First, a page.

Facebook has opened the way for businesses to connect and promote their business through a “Business Page” which allows for brand customization, a section for specials and discounts and also allows for feedback.  The introduction of the “like” button has completely changed the way businesses market on Facebook.  This feature, when selected by the customer or prospect, “subscribes” them to that particular business page feed.  What this means is that when someone “likes” a business’s page they have now “subscribed” to receive constant updates of that particular business.  This feature is revolutionary and has changed the way businesses can market. 

The goal of marketing has always been to produce a high ROI or Return on Investment, providing the advertiser with a positive return on dollars and/or time spent marketing.  The beauty of Facebook is that it is free to use and yet has the potential to reach a target audience of almost 9 million users.  There are also excellent tools on the Internet for small businesses or divisions of larger businesses that spread social media duties among team members and have a customer-service approach to engagement, such as www.Hootsuite.com, www.CoTweet.com and www.TweetDeck.com that are designed to help businesses streamline, automate and schedule their Facebook interactions to save time as well, also increasing ROI.  Since the inception of Facebook, many tracking and analytics tools such as www.SpredFast.com and www.Radian6.com have been developed to closely monitor a company’s ROI in social media with presentation-ready graphs and benchmarking features so companies can compare social media campaigns to other strategies in the industry or to the same type of campaign as it was run in another industry.  Businesses that have learned to engage well and track their results are seeing a significant increase in web traffic with only a few hours of time invested per week.  They also have a noticeable increase in their search engine rankings and have even been able to track deals that were closed due to their participation on Facebook.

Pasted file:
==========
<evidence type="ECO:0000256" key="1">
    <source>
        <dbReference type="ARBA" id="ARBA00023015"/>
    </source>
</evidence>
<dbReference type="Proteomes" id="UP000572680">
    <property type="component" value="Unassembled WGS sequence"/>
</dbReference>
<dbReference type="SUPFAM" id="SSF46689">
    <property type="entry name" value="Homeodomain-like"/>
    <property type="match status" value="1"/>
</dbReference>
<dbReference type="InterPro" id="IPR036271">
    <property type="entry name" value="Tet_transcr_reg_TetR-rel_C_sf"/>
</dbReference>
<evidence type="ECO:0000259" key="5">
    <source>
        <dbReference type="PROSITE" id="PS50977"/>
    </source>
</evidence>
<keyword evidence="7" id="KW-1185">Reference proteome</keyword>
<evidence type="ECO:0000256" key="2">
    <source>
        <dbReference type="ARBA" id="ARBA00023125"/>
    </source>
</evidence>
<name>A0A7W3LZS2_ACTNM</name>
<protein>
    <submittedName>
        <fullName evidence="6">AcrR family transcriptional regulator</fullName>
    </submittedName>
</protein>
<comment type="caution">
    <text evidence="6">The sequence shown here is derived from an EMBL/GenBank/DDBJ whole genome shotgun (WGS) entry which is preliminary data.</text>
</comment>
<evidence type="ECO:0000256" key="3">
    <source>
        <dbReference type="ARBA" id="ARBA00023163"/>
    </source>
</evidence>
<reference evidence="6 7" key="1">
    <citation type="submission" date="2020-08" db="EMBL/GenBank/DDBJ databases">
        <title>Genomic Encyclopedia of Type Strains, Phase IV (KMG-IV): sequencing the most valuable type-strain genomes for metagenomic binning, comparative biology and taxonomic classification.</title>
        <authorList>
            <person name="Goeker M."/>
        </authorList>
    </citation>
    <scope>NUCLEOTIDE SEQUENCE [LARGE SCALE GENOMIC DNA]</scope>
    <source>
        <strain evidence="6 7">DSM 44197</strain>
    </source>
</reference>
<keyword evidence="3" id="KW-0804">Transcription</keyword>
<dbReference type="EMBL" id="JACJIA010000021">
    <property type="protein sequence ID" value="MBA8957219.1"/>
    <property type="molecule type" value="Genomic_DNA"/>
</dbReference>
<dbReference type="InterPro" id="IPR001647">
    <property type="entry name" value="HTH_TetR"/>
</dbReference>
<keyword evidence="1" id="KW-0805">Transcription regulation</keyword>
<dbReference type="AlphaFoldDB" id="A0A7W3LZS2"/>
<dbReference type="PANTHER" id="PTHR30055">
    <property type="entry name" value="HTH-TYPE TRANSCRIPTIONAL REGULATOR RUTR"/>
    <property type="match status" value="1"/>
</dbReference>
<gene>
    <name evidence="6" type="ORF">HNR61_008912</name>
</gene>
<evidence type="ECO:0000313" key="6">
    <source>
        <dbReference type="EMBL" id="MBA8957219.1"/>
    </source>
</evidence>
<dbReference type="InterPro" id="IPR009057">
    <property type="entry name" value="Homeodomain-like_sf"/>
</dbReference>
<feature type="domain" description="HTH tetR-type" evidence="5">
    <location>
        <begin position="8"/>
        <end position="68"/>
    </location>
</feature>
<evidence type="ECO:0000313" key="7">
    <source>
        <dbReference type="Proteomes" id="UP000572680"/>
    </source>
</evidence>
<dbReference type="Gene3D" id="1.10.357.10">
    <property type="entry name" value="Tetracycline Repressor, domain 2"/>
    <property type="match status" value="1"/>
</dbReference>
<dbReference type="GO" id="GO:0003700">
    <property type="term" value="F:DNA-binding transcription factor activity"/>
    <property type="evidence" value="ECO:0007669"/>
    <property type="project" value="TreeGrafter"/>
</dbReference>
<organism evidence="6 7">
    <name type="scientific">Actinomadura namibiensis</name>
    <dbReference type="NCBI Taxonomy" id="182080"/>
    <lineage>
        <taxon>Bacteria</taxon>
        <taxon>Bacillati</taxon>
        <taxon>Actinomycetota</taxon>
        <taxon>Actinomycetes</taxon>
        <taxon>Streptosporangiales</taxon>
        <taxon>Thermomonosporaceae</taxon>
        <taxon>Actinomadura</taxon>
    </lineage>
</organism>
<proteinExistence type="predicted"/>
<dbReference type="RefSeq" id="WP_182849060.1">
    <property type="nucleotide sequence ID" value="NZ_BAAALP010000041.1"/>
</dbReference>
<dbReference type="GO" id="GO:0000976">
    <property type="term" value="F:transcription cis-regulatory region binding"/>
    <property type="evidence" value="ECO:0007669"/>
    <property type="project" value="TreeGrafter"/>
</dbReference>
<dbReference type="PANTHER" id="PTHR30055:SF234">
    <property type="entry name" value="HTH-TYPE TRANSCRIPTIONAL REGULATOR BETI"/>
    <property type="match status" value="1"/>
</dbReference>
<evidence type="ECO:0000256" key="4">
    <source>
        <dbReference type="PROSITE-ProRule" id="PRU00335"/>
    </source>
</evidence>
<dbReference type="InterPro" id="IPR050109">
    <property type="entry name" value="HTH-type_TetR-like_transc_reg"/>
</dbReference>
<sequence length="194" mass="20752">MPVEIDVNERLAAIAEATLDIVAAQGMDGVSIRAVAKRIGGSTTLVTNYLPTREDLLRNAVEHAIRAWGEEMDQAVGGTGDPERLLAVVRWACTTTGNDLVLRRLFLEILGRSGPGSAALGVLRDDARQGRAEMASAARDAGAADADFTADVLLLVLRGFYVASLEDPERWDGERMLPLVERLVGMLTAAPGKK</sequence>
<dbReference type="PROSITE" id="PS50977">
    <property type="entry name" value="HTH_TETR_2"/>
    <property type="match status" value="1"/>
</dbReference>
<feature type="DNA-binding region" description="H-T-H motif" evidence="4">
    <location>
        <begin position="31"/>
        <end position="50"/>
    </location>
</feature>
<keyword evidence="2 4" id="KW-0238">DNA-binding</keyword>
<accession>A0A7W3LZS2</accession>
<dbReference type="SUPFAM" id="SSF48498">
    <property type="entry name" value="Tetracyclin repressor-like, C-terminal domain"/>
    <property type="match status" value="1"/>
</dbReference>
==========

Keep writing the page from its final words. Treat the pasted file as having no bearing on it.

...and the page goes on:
Potential customers are using Facebook every day to talk about local businesses, restaurants, retailers and service providers.  Therefore, the potential for that user base to notice and talk about a particular business that is visible on Facebook is huge.  When coupled together with good products and services the power of Facebook is almost limitless.  Eric Qualman, in his book Socialnomics, said it best, “It’s Word of Mouth on steroids.  A subset of this in the future is that we will no longer search for products and services, rather they find us via social media.”  (Qualman)  So it seems to me that the deliberating about Facebook should not be whether or not to embrace it as a business tool, but rather about developing an individual business strategy for social media.  Once companies learn how to get involved, while making the most of their time and money, aligning with their overall marketing plan, and properly track their return on investment (ROI), the argument will be no more.